After determining what your eCommerce store plans to sell, whether products or services, one of the first steps is to purchase a domain name. A domain name is essentially the name of a website. A domain is what comes after “www.” in a web address and also after the @ sign in an email address.

A domain name can be purchased either at the beginning of the website development process or when your site is ready to be launched. We advise you to buy it earlier rather than later to avoid the possibility of your creative domain name becoming unavailable at a later date.

Branding, Branding, Branding

Dior, McDonald’s, Corona Extra.

What do all of these brands have in common?

These brands build strong connections with their customers based on how they’ve positioned themselves through branding. Consumers feel emotionally connected to these brands and remain loyal to them over time 一, and this attachment creates through branding.

Like brick and mortar stores, eCommerce stores must be recognizable through a logo, color scheme, and tone of voice. Each of these aspects of branding creates a brand’s personality and affects the online user experience. Also, storytelling is crucial for any eCommerce brand because it shows that there are humans behind the company. Tell your customers who you are and why your website exists to give it a sense of humanity rather than looking solely like an online shop.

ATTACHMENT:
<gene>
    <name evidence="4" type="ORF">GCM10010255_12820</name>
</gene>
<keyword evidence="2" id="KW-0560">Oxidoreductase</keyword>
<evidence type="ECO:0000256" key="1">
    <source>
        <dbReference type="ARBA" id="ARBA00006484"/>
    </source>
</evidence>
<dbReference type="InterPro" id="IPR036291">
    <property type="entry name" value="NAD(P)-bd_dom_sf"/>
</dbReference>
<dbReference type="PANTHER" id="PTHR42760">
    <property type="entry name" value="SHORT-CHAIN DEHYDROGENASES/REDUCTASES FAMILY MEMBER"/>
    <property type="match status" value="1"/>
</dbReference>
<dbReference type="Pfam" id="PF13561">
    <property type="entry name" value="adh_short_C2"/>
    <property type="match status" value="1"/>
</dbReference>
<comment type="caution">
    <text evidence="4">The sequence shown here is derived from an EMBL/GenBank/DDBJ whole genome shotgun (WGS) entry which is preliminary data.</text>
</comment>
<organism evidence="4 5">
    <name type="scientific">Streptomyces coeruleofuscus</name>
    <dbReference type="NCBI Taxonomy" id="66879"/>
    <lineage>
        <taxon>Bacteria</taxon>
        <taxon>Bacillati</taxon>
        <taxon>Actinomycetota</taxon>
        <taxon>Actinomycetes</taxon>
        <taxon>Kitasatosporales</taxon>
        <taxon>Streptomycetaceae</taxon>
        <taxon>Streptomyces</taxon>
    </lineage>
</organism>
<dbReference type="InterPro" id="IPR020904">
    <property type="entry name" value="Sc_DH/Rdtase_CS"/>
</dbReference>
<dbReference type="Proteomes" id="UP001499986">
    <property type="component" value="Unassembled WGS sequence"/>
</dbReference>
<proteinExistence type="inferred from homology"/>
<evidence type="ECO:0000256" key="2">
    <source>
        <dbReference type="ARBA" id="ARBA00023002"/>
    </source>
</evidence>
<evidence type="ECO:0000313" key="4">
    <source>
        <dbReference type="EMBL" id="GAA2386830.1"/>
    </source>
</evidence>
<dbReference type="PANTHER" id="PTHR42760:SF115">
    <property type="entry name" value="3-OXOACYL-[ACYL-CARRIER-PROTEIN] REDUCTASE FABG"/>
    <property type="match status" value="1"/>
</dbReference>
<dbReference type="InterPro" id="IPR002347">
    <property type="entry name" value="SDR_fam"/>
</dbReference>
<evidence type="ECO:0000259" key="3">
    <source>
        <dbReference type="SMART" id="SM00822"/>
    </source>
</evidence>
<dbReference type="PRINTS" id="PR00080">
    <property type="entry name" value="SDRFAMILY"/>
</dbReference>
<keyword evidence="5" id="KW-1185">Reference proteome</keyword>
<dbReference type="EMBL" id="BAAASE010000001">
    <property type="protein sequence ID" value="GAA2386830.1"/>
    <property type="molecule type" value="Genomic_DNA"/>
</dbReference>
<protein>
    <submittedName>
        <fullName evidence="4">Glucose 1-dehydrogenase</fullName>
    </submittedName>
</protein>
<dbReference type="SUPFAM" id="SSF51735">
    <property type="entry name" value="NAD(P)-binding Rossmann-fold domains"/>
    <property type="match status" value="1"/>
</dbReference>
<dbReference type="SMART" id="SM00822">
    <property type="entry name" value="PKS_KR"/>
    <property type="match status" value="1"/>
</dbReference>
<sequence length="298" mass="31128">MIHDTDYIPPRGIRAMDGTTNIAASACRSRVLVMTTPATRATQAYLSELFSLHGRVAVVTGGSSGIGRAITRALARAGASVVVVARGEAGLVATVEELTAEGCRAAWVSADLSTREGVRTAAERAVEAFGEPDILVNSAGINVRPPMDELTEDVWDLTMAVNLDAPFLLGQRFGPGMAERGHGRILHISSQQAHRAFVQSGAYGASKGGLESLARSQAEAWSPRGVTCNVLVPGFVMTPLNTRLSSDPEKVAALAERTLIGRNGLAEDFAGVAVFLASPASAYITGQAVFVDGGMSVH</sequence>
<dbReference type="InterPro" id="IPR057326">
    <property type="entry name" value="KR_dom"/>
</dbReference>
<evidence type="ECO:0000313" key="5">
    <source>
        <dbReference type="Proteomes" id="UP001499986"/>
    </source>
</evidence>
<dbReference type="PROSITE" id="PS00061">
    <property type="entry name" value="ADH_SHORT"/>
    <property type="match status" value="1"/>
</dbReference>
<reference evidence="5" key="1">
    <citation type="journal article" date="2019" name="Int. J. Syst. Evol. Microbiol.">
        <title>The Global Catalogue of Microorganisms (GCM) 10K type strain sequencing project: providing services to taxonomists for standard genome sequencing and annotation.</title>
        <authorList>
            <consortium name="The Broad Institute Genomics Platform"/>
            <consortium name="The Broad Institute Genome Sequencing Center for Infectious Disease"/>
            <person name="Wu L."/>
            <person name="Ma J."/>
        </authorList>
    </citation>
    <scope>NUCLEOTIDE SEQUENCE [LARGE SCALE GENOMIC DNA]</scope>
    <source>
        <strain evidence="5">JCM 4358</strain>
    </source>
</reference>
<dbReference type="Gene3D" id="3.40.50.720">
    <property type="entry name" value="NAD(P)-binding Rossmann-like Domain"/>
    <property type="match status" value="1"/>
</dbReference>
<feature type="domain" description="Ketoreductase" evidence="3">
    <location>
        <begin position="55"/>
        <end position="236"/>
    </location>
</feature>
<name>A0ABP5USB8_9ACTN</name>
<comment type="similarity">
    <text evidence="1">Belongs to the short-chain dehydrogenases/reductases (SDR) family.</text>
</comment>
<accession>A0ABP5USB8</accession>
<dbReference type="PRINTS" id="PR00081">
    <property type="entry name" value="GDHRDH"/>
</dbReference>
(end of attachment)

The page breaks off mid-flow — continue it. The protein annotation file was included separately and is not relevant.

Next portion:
Know your audience

One advantage of starting an online business that you’re familiar with is that you already know your audience, as you’re a part of it. But even if you already know your customers, doing a bit of work to understand them better is beneficial for any ecommerce business.

Understanding who your potential customers may be touches every part of the ecommerce development process. Everything must tailor to your potential customers: the user experience and interface, visuals of the web design, the content, and more.

You should know the details about who your potential customers are. What’s their background? What’s their income range? How old are they? And what competitors’ websites are they likely to purchase from?

This information will help you create an ecommerce business personalized to their tastes and needs, building a stronger connection with them and making for a better user experience.

Determine your ecommerce business model

Several types of ecommerce business models exist, but the two main categories are business to business (B2B) and business to consumer (B2C). Knowing the difference and where your ecommerce business falls is essential.

Business to consumer (B2C)

The bulk of online shops we interact with is business consumers (B2C). Whether it’s Amazon, Zappos, or Target, we’ve completed a transaction on a B2C website whenever we hit that checkout button. Items or services on a B2C website are sold straight from businesses to the general public, without any third parties.

Business to business (B2B)

Business to business (or B2B) are, as the name suggests, businesses that sell to other companies. These companies might manufacture something, are a wholesaler, or provide services and products within a given industry. ROOM is an excellent example of a B2-B ecommerce business.

Plan a content strategy